Bob Diamond shows off the tunnel he re-discovered.File photo

Brooklyn’s population increases by over 230k in 2020 Census results: Brooklyn’s population increased by over 230,000 people in the past decade, marking the biggest increase of any borough in New York City, and far outpacing expectations, according to 2020 Census data released over the summer.

The borough’s demographics are also changing, the Census revealed. Brooklyn’s Black population shrunk between 2010 and 2020, while the white, Hispanic, and Asian populations all grew.

City disapproves Botanic Garden-adjacent mega development: The city’s land use gurus formally put the kibosh on a proposed 34-story residential tower on Franklin Avenue, adjacent to the Brooklyn Botanic Garden. The Botanic Garden long contended the proposed tower, which was supposed to be half-composed of affordable units, would block sunlight critical to the life of the beloved green oasis’ plant life, a point to which advocates and officials agreed.

The developer had threatened to build an alternate tower at the site that wouldn’t require a rezoning, and would not contain any affordable housing.

Coney Island’s Mermaid Parade canceled: Brooklynites had to return their decadent sea creature-themed costumes to the closet once again, as Coney Island’s famed Mermaid Parade was postponed for a second year due to COVID-19. Organizers had hoped to stage an in-person parade this year after 2020’s cancellation, and postponed it to September instead of the traditional June, but eventually elected to cancel the soiree owing to the Delta variant.

Reckless driver charged after killing 6-year-old girl in Dyker Heights: A reckless driver was charged with manslaughter and negligent homicide after hitting and killing a 6-year-old girl in Dyker Heights. The driver was indicted in October.

SEPTEMBER

Hurricane Ida pounds NYC: Hurricane Ida brought a massive torrential downpour to New York City, killing 13 city residents including two Brooklynites, flooding crucial infrastructure, and causing billions of dollars in property damage.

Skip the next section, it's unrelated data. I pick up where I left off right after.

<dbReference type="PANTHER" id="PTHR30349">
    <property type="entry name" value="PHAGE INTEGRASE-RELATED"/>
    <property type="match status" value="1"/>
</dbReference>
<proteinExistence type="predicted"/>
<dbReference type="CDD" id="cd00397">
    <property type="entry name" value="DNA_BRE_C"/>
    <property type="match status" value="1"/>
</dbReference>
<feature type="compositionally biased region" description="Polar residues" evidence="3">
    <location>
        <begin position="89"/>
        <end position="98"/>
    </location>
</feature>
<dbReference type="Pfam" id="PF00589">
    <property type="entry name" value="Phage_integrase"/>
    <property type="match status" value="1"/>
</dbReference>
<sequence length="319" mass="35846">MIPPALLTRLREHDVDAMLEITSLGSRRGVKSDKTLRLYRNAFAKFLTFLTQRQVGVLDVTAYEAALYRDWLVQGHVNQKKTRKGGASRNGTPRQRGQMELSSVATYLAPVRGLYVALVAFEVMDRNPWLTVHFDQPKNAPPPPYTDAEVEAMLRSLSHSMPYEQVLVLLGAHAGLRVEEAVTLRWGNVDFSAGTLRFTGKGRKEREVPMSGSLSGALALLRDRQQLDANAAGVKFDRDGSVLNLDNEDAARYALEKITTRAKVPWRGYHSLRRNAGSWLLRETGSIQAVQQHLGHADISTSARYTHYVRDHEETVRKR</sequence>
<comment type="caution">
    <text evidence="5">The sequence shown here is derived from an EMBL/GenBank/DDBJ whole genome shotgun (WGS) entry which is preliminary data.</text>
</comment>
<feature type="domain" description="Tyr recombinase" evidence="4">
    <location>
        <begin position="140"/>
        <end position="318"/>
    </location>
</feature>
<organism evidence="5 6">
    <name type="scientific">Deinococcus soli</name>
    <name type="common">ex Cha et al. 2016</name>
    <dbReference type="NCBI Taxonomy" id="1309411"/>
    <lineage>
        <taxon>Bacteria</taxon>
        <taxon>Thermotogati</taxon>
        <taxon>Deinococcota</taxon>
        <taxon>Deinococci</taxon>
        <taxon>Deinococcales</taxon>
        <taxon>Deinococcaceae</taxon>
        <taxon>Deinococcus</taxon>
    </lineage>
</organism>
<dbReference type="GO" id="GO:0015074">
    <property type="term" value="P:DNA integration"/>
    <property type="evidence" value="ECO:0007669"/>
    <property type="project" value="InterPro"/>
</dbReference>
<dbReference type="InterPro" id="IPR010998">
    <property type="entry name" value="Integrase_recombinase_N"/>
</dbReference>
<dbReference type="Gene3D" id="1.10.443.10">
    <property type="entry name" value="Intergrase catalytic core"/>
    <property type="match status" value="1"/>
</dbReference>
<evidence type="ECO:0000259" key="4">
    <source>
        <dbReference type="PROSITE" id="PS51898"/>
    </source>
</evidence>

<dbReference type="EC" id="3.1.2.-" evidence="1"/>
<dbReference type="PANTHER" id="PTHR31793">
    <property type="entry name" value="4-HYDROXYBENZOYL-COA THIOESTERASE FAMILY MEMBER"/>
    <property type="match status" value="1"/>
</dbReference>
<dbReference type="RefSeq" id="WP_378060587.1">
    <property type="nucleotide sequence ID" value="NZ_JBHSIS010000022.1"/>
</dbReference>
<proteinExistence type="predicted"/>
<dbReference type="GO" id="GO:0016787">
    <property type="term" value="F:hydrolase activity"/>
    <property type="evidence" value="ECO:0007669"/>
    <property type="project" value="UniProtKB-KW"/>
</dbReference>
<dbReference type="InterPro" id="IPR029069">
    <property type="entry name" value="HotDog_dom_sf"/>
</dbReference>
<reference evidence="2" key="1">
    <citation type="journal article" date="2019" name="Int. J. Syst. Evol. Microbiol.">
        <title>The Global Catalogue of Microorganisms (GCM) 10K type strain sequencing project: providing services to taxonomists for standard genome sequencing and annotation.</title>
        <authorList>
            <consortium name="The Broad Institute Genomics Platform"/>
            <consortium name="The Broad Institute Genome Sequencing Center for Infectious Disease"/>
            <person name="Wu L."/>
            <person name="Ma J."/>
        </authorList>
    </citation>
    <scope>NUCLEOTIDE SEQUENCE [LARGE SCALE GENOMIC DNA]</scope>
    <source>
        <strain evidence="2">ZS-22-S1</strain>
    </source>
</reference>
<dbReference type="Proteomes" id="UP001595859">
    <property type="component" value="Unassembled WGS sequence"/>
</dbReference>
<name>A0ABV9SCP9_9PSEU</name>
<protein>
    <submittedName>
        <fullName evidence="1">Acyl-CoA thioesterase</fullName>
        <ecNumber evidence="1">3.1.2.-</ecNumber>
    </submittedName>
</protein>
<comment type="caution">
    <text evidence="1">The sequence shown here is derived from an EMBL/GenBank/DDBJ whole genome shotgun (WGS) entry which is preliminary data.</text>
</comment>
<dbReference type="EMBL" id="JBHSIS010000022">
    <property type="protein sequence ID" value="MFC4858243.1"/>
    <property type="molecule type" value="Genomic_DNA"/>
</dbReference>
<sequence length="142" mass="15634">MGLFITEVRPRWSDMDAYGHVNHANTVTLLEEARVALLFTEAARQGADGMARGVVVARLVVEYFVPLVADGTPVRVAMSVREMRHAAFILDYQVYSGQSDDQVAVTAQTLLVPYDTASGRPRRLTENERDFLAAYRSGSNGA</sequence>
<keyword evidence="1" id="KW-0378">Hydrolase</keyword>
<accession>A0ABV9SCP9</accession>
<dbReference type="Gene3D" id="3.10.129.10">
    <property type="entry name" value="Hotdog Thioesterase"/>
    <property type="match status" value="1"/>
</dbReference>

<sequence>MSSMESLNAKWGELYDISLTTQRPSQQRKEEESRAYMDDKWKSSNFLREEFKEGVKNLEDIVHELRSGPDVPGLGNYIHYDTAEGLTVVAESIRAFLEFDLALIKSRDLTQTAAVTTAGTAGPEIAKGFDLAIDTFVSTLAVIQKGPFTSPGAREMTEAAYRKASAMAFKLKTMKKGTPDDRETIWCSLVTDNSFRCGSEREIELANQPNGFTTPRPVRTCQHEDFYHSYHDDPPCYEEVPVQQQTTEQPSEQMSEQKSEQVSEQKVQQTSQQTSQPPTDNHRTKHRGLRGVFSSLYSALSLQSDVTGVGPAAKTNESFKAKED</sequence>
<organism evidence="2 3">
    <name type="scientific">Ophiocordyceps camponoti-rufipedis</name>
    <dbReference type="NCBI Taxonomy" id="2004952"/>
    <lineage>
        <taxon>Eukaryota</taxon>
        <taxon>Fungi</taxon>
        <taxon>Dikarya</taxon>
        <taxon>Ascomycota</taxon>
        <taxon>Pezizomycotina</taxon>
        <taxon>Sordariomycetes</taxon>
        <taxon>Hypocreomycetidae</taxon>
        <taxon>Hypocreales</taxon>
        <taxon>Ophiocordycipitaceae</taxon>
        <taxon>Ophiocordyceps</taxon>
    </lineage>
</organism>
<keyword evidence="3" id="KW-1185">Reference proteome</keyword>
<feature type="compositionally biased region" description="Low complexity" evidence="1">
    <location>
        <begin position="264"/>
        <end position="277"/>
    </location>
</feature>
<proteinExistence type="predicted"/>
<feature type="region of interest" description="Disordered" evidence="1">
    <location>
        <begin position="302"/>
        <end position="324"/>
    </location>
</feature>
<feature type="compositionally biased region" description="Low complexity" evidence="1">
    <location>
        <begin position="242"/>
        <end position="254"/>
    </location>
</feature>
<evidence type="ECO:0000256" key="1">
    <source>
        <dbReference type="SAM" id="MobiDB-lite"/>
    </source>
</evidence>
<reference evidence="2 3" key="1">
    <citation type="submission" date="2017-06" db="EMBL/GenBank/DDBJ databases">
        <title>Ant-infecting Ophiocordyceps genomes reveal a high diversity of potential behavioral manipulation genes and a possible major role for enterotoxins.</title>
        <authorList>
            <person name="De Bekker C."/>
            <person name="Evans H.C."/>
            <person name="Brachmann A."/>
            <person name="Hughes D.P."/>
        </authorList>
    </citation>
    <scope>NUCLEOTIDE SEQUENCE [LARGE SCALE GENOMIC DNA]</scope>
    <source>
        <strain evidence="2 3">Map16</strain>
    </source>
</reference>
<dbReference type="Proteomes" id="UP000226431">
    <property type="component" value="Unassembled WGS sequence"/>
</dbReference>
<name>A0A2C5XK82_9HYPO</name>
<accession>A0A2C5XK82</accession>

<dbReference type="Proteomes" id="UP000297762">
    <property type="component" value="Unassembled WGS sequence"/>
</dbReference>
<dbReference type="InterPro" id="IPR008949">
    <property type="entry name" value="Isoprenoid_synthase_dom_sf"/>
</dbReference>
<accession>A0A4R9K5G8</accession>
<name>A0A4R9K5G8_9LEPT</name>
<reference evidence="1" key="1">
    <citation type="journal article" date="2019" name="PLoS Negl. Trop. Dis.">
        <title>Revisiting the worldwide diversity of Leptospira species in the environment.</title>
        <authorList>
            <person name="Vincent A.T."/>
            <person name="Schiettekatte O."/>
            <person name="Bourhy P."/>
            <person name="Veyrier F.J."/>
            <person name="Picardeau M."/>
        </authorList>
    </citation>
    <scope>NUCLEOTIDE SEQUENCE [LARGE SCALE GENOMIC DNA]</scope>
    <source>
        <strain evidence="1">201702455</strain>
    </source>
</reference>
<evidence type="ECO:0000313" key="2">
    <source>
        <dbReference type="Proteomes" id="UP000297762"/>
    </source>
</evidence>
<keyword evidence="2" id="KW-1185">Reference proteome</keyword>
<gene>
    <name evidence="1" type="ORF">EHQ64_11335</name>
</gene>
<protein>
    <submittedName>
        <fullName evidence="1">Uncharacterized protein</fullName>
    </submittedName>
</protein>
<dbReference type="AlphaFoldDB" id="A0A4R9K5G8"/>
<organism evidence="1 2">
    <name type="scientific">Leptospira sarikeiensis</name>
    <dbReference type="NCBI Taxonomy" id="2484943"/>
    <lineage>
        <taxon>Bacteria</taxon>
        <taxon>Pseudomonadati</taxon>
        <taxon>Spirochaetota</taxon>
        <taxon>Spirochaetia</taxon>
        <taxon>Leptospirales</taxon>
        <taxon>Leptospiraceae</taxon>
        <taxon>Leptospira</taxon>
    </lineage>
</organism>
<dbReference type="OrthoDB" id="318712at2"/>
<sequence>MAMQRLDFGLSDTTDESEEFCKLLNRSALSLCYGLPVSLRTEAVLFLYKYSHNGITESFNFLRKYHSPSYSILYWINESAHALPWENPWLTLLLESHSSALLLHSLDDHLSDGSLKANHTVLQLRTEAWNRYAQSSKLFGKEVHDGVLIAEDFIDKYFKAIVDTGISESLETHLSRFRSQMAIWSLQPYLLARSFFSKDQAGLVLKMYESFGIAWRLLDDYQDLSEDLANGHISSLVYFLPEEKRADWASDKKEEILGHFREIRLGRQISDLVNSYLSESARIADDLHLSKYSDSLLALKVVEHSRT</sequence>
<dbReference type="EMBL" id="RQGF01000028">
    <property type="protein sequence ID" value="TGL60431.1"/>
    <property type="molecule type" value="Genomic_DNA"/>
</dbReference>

A bus navigates past abandoned cars on a flooded highway.REUTERS/Brendan McDermid

‘The Wire’ actor Michael K. Williams found dead in Williamsburg apartment: The actor Michael K. Williams, known for playing Omar on HBO’s “The Wire,” was found dead of a suspected drug overdose in his Williamsburg apartment in September, at the age of 54. Widely acclaimed for his performance as Omar, he was well-known for giving back to the community and was involved in local civic affairs in Brooklyn, particularly his native East Flatbush.

Brooklyn Bridge bike lane opens: The new protected bike lane on the Brooklyn Bridge’s Manhattan-bound roadbed finally opened in September, replacing the notorious hybrid bike path on the pedestrian walkway. Since then, cycling trips across the storied span have doubled, the city says.

Grand Prospect Hall bought, demolished: The Grand Prospect Hall was purchased for $30 million by a real estate investor, taking it off the hands of the Halkias family, who made all of Brooklyn’s dreams come true. The new owner sent those dreams down the toilet: he filed demolition permits and, after a last-minute bid to landmark the splendorous, century-old banquet hall failed, began to tear down the storied structure.

Driver charged with manslaughter, faces 25 years for Clinton Hill crash that killed 3-month-old: A driver is facing up to 25 years behind bars on manslaughter and assault charges after killing a 3-month-old girl with his car on a Clinton Hill sidewalk in September. The driver, Tyrik Mott, was driving at high speed in the wrong direction along Gates Avenue when he smashed his car into another vehicle, which then plowed into the infant, Apolline Guillemin, and her family. The mother suffered serious injuries. Mott had racked up dozens of speeding tickets over the past few years, enough to have his car impounded under a law passed by the city before the crash, but not yet implemented.